Not Your Grandmother’s Wallpaper

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Did you hear? Wallpaper is back, baby! Whether you're still not totally sold on the re-emergence of this nostalgic trend or are all aboard the wallpaper train, sustainability and design are increasingly walking hand-in-hand into homes everywhere.

The new "Biophilia" wallpaper collection by Eso Studio, which uses discarded plants and botanicals from local sources to create naturally dyed textiles, is a prime example of taking an old trend and implementing a sustainable (and modern) twist.

The Grand Rapids-based trio of surface and textile designers behind Eso Studio—Ann Cole, Hannah Amodeo and Jamie Crawford—are passionate about capturing a feeling and celebrating the perfect imperfections that occur through the handmade process.

"Although it's important to consider relevant trends in interior design, we approach our work as visual artists first," said Cole. "We want people to have an emotional reaction to our patterns. I'm always inspired by the fleeting moments in nature ... like the wind blowing a delicate pattern into the sand. How can we bring that experience into a space?"

The wallpaper is sold by customizable made-to-order panel heights rather than the traditional continuous 30' roll, resulting in less overall waste and easier calculation and installation. It's also printed by a local printing company and dyed with materials that would otherwise be trashed, prolonging their life cycle. The studio partners with several local florists—like Hyssop Floral, Ludema's Floral & Garden, and Posh Petals—to collect flowers that are unable to be sold. The studio also collects food scraps like onion skins and avocado stones from Amodeo's family's restaurant, Real Food Cafe.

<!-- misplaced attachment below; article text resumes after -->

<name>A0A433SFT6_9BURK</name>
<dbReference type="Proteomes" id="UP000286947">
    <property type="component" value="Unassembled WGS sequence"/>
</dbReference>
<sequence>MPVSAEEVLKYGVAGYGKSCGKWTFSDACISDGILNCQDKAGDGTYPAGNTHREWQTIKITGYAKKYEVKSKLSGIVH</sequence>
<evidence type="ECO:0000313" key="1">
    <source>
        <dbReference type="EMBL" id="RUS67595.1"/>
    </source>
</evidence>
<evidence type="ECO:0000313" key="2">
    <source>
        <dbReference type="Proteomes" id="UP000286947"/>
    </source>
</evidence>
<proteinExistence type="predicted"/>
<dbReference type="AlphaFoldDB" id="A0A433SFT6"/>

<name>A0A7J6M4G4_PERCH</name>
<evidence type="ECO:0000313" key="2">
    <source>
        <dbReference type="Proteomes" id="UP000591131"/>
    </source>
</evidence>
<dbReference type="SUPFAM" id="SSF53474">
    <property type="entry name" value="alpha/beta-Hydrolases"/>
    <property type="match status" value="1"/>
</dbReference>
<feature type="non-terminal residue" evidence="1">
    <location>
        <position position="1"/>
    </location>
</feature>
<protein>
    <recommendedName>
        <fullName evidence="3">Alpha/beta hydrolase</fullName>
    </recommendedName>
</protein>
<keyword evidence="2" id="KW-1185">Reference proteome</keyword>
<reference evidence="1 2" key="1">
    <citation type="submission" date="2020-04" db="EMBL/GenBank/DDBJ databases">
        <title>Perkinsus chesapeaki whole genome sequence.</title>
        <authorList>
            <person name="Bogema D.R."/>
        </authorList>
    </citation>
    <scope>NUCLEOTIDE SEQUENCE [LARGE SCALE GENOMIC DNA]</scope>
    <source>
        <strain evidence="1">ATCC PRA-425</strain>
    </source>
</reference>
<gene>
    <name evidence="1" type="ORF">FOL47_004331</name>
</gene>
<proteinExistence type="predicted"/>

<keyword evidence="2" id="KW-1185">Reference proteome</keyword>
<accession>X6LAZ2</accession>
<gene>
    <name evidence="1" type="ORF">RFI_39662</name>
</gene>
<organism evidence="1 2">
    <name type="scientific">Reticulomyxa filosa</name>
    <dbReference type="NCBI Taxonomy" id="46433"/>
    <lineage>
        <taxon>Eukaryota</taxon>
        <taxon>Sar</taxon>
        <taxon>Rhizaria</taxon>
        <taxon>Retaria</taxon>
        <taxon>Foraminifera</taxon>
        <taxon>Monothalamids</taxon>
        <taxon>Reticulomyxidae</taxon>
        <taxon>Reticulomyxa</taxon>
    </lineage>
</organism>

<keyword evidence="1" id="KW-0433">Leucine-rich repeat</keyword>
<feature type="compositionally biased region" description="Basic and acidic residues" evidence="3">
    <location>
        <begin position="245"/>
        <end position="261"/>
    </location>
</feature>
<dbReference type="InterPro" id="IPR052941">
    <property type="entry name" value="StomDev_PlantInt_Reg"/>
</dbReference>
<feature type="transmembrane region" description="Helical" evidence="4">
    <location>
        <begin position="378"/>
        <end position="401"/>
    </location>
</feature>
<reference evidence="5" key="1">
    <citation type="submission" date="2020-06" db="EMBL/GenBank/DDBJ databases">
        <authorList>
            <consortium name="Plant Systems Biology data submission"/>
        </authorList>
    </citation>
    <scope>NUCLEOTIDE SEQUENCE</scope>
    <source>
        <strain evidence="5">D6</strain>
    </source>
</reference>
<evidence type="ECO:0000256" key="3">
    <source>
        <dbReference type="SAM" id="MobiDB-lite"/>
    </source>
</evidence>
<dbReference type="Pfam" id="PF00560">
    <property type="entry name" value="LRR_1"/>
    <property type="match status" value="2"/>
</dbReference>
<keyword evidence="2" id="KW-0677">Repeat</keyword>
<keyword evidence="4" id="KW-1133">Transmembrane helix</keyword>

"Connecting with these local businesses and seeing how interested and excited they are about their materials being repurposed has been really rewarding," said Amodeo. "There's so much beauty left in these items that are otherwise considered trash."

Consumers are becoming more aware that their buying choices have an impact on the environment, the trio notes.

"With our backgrounds in the textile industry, it's hard to ignore the price our planet is paying for long and widely-used unsustainable dye and production practices," said Crawford. "Thankfully, many companies are taking actionable steps to help minimize their production pollution and waste—and we want to be right there with them! We want to create beautiful things, but we want to create them in a conscious way, even if our impact is small."

Though there's often hesitation around choosing wallpaper, this isn't your grandmother's wallpaper—materials and patterns have evolved with the times, even coming prepasted for quick install and easy removal.

In terms of aesthetics, wallpaper goes a step further than simply hanging a piece of art on a wall, according to the trio. It creates an atmosphere that reflects your personality. Because we're directly influenced by our environments, a statement wall or room can evoke a sense of peace, improve mood or inspire creativity.

In the spirit of a brighter future, take the plunge and give your walls the sustainable refresh they're craving.

Written by Sarah Suydam, Managing Editor for West Michigan Woman.

This article originally appeared in the Apr/May 2021 issue of West Michigan Woman.

Photos courtesy of Eso Studio.


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